• Overview
    Light Needs:
    Full sun
    Watering Needs:
    Needs regular watering - weekly, or more often in extreme heat.
    Average Landscape Size:
    Quickly reaches 35 to 40 ft. tall, 18 to 20 ft. wide.
    Key Feature:
    Attractive White Bark
    Blooms:
    Spring
  • Detail
    Botanical Pronunciation:BET-ew-la YOO-tih-liss zhahk-a-MONT-ee-ee
    Plant type:Tree
    Deciduous/evergreen:Deciduous
    Growth rate:Fast
    Average landscape size:Quickly reaches 35 to 40 ft. tall, 18 to 20 ft. wide.
    Foliage color:Green
    Blooms:Spring
    Flower color:Yellow
    Garden styleCottage, Rustic
    Design IdeasExcellent tree for very large home sites, parks, and open spaces. A problem solver for low-lying sites too wet for many other species. An important component of the wetland wild garden and for re-vegetating disturbed sites along river banks that benefit from extensive root stabilization of eroding banks.
    Companion PlantsBoxwood (Buxus); Lenten Rose (Helleborus); Sweet Flag (Acorus); Grecian Pattern Plant (Acanthus mollis); Curly Sedge (Carex)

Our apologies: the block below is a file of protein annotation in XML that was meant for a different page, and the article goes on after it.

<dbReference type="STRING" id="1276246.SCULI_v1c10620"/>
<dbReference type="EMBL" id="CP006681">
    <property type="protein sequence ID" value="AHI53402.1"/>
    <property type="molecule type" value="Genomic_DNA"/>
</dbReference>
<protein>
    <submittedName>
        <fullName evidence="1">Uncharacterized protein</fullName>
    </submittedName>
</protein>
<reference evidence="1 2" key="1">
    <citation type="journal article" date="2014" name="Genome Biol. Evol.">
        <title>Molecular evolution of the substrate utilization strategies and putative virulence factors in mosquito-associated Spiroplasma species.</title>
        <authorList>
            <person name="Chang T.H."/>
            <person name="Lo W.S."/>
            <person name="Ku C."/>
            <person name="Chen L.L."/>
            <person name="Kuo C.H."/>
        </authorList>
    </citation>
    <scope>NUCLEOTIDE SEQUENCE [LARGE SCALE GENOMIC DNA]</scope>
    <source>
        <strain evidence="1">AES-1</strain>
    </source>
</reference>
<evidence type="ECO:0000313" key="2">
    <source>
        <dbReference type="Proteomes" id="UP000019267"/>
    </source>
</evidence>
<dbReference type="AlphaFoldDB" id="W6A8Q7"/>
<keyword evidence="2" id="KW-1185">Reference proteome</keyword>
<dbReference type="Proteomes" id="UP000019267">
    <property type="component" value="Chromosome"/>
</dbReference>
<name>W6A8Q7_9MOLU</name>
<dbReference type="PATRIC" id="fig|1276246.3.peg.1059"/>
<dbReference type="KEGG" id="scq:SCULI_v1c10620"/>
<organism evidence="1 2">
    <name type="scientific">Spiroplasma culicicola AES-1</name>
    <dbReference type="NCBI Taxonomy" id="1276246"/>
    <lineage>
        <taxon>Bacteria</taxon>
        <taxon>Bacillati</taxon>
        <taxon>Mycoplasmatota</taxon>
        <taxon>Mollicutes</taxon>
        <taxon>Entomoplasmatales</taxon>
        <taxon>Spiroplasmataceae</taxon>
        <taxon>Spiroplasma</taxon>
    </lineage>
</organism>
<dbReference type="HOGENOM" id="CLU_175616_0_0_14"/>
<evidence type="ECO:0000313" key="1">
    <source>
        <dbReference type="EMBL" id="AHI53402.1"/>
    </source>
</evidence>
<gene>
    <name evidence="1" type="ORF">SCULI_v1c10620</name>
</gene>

• Care
    Care Information
    Provide deep, loamy, well-drained soil amended with sand or gravel; best with consistent moisture. Follow a regular schedule of deep waterings during first growing season to establish a deep, extensive root system; reduce watering frequency once established. Feed with a general purpose fertilizer before new growth begins in spring.Pruning time: winter.
    Light Needs:
    Light needs: Full Sun
    Full sun
    Watering Needs:
    Water needs: Moderate
    Needs regular watering - weekly, or more often in extreme heat.
  • History & Lore
    History:
    This unique species is native to the Himalayan Mountains of Asia. It was discovered by Sir Joseph Hooker on his long journey to Tibet from 1848 to 1851. He named and introduced this species in 1849 under B. utilis, but French naturalist Victor Jacquermont's variation of this tree collected earlier in Kashmir led the continental name to be B. jacquemontonii. Today as with this example, both names have been combined to recognize both sources.
    Lore:
    This species is considered to bear the most beautiful white bark of all the birches. The flaky, peeling bark of B. utilis was at one time used as a writing medium.